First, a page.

When Sleep Is Out of the Question
It happens quickly and unexpectedly…
With all the good intentions in the world, you go to bed early, or slightly later than your usual time, thinking of all the possibilities that life will offer you by waking up early. As you position yourself comfortably in your bed, a relaxing sensation covers your entire body, signaling that a warm fall-into-sleep is on the horizon, and you will shift to the dream world almost in no time. You close your eyes, and if you happen to be listening to a soothing meditation, you notice that the voice fades away gently, now almost a kind whisper in your ear. Minutes pass by, and now without you even noticing it, you are welcome in a gentle sleep…
And then it happens! Suddenly you open your eyes, not because of hearing something, not because of your phone vibrating in the middle of the night, not because of… anything. With no viable explanation as to why your sleep has come to an end, you find yourself lying in your bed, much more wide-awake than you could possibly want at that moment. You think it’s a moment before you fall back into your peaceful sleep. You say to yourself that it’s possibly the coffee you had two hours before you went to bed. (Perhaps it is!) Nevertheless, the last thing that crosses your mind is the reality that you’ll spend the next thirty minutes trying to decide which is better: Forcefully keep your eyes closed in case that helps you fall back into sleep, or stare at the ceiling and see nothing anyway, since it’s pitch black in your bedroom.
Since I don’t have a medical background, and since I haven’t done extensive research on why the body decides, and in which situations to cut short a good night’s sleep, I can not pinpoint the exact reason why it happens. But I know this much: When you have an early rise planned ahead of you, the last thing you want at that moment is to look at that dark ceiling and contemplate why you are wide-awake. In fact, you are so wide-awake that in the upcoming afternoon, your body will envy the alertness you are in. Because roughly twelve hours from that moment, you will have lunch, followed by an afternoon drowsiness during which you body will beg you to take a short nap. Chances are, you won’t be able to do that. So you’ll keep asking your body: Since sleep is precious, why on earth did you wake yourself up in the middle of the night, instead of resting well for the day ahead?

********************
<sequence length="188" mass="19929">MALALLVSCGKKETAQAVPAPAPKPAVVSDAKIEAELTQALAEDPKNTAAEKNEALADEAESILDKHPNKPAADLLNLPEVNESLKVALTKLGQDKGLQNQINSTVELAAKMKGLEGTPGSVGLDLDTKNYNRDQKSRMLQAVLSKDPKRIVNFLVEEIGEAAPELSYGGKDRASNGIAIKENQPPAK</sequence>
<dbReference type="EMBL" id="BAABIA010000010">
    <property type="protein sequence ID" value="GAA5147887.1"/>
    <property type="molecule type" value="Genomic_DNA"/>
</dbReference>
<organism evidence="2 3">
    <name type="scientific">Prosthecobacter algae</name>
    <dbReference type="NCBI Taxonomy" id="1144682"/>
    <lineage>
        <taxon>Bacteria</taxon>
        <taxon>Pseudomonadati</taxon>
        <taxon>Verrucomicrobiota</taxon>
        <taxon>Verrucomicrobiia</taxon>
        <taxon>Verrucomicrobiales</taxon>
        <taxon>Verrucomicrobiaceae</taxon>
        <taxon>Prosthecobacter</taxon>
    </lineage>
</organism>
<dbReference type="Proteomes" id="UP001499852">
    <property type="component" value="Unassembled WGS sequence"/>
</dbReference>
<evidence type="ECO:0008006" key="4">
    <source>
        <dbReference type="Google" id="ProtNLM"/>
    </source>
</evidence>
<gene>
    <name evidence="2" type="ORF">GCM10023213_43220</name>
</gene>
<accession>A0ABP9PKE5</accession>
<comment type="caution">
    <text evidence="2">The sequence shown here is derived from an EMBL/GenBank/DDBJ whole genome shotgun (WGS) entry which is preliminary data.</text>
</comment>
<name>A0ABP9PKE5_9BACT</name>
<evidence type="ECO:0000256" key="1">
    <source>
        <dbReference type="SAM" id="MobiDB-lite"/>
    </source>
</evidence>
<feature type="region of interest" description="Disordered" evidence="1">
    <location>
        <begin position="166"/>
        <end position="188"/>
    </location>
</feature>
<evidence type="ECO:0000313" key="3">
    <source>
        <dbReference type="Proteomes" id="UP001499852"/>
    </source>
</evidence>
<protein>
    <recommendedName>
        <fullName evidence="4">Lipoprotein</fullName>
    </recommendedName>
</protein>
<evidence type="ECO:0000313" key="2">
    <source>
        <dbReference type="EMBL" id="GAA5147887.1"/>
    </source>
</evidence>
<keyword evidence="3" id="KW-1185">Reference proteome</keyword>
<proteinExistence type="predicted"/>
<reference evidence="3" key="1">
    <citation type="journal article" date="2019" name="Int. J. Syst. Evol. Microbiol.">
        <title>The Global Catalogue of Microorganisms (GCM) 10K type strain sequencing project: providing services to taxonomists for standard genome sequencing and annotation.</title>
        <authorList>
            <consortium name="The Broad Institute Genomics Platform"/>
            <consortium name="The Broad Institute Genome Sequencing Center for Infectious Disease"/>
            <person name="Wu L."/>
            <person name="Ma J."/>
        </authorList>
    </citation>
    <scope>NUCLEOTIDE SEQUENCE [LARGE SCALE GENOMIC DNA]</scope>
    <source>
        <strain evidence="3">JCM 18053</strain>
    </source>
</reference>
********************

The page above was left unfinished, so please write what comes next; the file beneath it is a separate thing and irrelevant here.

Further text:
Brain research shows that the human brain wants to have two kinds of sleeps during the day: A long one at night, and a short one in the afternoon. Now you know why that drowsiness kicks in around 3pm! John Medina, a molecular biologist with special research interest on how the brain functions, has this to say on the subject:
“Ever feel tired in the afternoon? That’s because your brain really wants to take a nap. There’s a battle raging in your head between two armies. Each army is made of legions of brain cells and biochemicals –- one desperately trying to keep you awake, the other desperately trying to force you to sleep. Around 3 p.m., 12 hours after the midpoint of your sleep, all your brain wants to do is nap.”
As I lay down in my dark bedroom, I wonder if somehow my body thinks that it’s actually the afternoon, it has fulfilled its short nap requirement and now it’s time to go back to work fully alert. No, you idiot, it’s not! Can’t you see that we are lying in total darkness here? It’s not even remotely 3pm and I know that you won’t remember this tomorrow, so you’ll ask for your afternoon nap anyway, completely disregarding the fact that you woke up in the middle of the night for nothing.
Well, I guess in such arguments, the body always wins and has the final say. In this case, it says that sleep is out of the question. So in situations like this, rather than keeping our eyes closed pretending to be sleeping, or staring at a dark, empty ceiling, we are actually presented with a third choice: Get up and do something. Small things, actually. I’m not talking about big stuff like cleaning the apartment, organizing your book shelf or sitting down to watch a 2 hour long movie. Rather, I mean small things like replying an email that you had postponed for the next day, reading a couple of pages more from your favorite book, or, you guessed it, writing your 1.000 words for the upcoming day. (More on that in this post.)
Some might argue that doing anything that involves more brain power than staring at an empty wall will actually stimulate the brain and push the possibility of going back to sleep further away. But in my case, it is not uncommon to find myself staring at the very same wall for two or three hours, in complete darkness of course, wondering when the next train for sleep will arrive. In such cases, I think those hours are complete waste that could be put to better work otherwise.
Of course, I’m not talking about situations where you easily fall back into sleep after couple of minutes. Those experiences are different, and I think you won’t even have much time or awareness to notice them as in those cases, you usually fall back into sleep pretty quickly.
Case in point, this blog post is the product of such an uncalled-for waking up. I even remember gently falling asleep tonight a short while ago, but at this very moment, sleep really seems to be out of question, replaced by full alertness. Only few weeks ago, I remember complaining to myself about having spent 4 hours straight looking at a dark, empty ceiling. Tomorrow I will look back at this moment and think that at least I have put it to some good use this time.
It’s 2:27am now. Let’s see when sleep will grace me with its presence again…